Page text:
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Carlyle CEO sees China opportunities from decoupling as it raises $130bn

Lee highlights Chinese economy's consumer pivot amid US friction

Carlyle CEO Kewsong Lee sees "so much opportunity" in China despite its economic decoupling from the U.S. (Photo courtesy of Carlyle Group)

NEW YORK -- Even with Beijing and Washington still trading barbs under U.S. President Joe Biden's administration, private equity giant Carlyle Group and its CEO Kewsong Lee see "massive opportunities" in the Chinese market and throughout Asia.

The Washington-based company, which boasts $260 billion in assets under management worldwide, aims to raise another $130 billion-plus by 2024 for funds under its umbrella, with its sights set on growth investments in markets including China, India and Japan.

Asia has been a major focus recently for Carlyle, which plans to invest more than 1 trillion yen ($9.2 billion) in Japanese businesses over the next three to five years and hired a key member of former Prime Minister Shinzo Abe's economic brain trust as a senior adviser there.

Lee, who was appointed co-CEO in 2018 and became the sole CEO last year, sees particular promise in China as its economy shifts focus from exports to domestic consumption. The firm's investments in China include the likes of ByteDance, operator of the wildly popular TikTok video platform, and unit JD Logistics, the country's top integrated warehouse and delivery company.

"China is at a place where local companies with local entrepreneurs can meet with Carlyle on a local level, partner together, and grow locally, and they can be fabulous investments," Lee said.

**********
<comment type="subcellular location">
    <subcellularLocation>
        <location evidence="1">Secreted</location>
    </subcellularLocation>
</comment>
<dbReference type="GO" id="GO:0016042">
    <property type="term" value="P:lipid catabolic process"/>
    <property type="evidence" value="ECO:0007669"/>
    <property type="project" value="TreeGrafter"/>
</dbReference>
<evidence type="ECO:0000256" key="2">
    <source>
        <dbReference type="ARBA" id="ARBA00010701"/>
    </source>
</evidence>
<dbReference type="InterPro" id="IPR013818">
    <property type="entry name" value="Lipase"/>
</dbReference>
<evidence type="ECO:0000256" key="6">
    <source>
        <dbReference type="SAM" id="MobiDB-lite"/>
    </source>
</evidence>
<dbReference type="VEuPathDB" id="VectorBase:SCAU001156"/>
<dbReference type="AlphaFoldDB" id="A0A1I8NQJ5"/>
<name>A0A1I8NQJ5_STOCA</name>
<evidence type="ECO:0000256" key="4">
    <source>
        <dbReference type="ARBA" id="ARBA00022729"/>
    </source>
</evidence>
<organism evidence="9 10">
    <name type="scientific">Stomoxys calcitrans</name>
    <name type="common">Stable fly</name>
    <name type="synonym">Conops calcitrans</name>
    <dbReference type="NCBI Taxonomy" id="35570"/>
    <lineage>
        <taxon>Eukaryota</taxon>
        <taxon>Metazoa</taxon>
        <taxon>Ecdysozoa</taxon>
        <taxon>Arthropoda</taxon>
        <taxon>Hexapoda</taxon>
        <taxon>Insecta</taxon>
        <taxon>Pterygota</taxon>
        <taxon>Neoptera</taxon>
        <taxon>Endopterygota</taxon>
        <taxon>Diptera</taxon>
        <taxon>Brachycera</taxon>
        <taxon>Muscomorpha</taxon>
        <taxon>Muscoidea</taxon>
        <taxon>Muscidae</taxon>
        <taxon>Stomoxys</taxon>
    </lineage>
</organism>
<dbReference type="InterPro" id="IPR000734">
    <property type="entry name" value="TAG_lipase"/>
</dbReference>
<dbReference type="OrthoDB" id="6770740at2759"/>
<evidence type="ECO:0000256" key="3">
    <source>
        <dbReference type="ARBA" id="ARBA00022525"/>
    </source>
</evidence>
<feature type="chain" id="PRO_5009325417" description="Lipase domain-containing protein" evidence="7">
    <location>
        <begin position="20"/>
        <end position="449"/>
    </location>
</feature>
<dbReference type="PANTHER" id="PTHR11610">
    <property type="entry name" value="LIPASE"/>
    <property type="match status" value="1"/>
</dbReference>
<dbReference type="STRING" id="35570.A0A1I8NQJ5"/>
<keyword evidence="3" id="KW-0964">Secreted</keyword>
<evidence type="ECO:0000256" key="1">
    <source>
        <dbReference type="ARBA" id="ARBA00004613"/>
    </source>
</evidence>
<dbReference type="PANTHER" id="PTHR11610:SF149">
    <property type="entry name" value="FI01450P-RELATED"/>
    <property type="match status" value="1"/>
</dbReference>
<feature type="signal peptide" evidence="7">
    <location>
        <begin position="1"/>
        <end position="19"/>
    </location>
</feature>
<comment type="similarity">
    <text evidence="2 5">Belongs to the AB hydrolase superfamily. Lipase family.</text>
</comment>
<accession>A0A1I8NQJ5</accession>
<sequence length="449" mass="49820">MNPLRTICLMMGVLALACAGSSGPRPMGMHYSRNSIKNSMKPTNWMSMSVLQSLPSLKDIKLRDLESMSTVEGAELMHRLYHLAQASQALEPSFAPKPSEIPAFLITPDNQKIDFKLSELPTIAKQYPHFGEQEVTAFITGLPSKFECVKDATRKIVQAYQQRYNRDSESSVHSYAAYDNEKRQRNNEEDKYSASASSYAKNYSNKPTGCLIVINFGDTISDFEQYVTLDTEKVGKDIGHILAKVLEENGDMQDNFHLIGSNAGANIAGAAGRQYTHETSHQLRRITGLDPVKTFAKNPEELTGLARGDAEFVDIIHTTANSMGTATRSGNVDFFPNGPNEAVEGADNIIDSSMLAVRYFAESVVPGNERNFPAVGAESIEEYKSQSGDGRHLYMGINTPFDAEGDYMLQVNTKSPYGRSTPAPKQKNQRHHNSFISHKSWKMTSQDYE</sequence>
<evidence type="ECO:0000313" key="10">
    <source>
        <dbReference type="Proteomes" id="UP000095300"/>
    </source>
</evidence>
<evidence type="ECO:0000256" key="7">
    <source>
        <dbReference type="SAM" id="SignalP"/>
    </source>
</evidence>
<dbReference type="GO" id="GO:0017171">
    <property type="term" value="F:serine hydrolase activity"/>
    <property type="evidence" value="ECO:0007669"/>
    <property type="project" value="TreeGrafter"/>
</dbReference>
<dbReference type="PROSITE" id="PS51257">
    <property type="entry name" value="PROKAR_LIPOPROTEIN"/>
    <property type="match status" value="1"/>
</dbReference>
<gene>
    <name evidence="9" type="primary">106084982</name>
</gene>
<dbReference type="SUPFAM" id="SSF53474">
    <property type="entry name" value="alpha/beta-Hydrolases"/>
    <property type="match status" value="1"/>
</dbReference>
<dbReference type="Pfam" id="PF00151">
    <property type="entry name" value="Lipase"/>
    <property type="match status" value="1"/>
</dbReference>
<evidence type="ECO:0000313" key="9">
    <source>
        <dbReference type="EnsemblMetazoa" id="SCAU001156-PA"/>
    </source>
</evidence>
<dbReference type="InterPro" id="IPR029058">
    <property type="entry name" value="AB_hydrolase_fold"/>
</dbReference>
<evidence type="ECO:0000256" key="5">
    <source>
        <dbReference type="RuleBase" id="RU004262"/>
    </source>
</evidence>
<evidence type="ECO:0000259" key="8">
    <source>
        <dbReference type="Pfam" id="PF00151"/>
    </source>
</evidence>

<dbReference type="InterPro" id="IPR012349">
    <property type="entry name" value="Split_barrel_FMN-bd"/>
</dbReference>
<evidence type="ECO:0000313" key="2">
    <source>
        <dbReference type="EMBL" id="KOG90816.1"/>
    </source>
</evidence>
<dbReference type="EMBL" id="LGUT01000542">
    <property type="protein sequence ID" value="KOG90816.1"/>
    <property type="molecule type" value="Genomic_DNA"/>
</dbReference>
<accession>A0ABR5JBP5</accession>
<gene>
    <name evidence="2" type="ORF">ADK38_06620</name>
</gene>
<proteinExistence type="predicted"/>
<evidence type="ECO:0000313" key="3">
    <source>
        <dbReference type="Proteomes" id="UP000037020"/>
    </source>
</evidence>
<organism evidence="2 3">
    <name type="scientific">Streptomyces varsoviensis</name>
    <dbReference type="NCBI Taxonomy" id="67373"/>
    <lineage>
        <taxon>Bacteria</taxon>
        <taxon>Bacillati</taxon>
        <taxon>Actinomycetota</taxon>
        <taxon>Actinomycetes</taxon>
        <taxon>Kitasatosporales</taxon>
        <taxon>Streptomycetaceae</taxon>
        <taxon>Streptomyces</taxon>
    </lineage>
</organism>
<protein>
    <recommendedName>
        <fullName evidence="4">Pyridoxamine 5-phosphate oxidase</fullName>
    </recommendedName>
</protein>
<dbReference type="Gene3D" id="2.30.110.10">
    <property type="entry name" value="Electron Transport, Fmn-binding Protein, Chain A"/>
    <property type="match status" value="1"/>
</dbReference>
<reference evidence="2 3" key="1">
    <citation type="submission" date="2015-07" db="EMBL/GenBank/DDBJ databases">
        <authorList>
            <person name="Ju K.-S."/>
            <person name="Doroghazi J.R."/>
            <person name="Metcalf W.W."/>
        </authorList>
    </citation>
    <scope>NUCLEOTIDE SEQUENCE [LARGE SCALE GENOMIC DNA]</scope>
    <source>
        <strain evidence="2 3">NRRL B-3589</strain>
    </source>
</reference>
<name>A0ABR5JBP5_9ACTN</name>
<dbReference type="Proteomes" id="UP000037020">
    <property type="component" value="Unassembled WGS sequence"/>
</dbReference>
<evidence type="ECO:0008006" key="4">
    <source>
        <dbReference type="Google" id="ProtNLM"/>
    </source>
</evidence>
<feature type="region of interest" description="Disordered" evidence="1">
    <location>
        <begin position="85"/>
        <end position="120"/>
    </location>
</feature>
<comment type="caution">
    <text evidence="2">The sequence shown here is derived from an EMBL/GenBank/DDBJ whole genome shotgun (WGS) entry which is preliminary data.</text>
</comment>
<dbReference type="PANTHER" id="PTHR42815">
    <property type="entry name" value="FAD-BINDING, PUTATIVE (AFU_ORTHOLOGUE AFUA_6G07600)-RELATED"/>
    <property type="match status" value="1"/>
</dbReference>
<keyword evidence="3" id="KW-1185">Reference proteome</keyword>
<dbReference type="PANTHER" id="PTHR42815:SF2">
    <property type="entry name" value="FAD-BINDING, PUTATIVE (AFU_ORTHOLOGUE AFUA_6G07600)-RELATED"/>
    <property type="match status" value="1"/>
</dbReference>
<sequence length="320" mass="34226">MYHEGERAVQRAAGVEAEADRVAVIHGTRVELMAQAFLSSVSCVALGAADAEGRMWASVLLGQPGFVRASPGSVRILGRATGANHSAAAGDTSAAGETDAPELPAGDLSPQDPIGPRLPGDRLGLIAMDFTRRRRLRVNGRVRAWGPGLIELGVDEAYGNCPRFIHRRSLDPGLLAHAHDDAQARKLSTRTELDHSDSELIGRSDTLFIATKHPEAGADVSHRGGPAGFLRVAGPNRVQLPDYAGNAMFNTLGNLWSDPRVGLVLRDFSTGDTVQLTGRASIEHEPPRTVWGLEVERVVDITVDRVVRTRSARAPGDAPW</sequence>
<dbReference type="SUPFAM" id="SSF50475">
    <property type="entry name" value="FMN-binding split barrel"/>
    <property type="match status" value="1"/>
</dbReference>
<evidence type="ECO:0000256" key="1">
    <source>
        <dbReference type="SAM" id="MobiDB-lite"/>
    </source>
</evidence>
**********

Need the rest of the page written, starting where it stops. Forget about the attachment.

Edited excerpts from the interview follow.

Q: There are a lot of unspent cash reserves building up in the fund industry, and competition for deals is intense. Will you be able to use the $130 billion effectively?

A: I am not worried about dry powder. Our deal flow right now and the number of opportunities that our private equity franchise is seeing have never been higher. And the reason for that is everywhere around the world, in every single region, in every single industry sector, change is unleashing opportunities: digitization, e-commerce, the importance of the growth of the tech sectors and the health-care sectors around the world, it cuts across every single industry. And as a result, especially with a younger generation of entrepreneurs, the opportunities that are being created because of change are just enormous.

The trends in the world from technology to geopolitical tensions to the disruptive elements of technology in every single industry, the changes in consumer behavior because of COVID, all of this is unleashing opportunities, and private equity is perfectly positioned.

Q: You closed Carlyle Asia Partners V in 2018, and according to a SEC filing, there is another Asia-oriented fund in the market. Can you talk a bit about your strategy in Asia?

A: For SEC reasons I can't be specific about any funds that are currently in the market. We've been investing in growth for the longest time in Asia and see tremendous opportunities for private-equity growth investing in Asia. In fact, most of the deals I see and we look at in Asia are much more growth-oriented as opposed to focusing more on mature economies.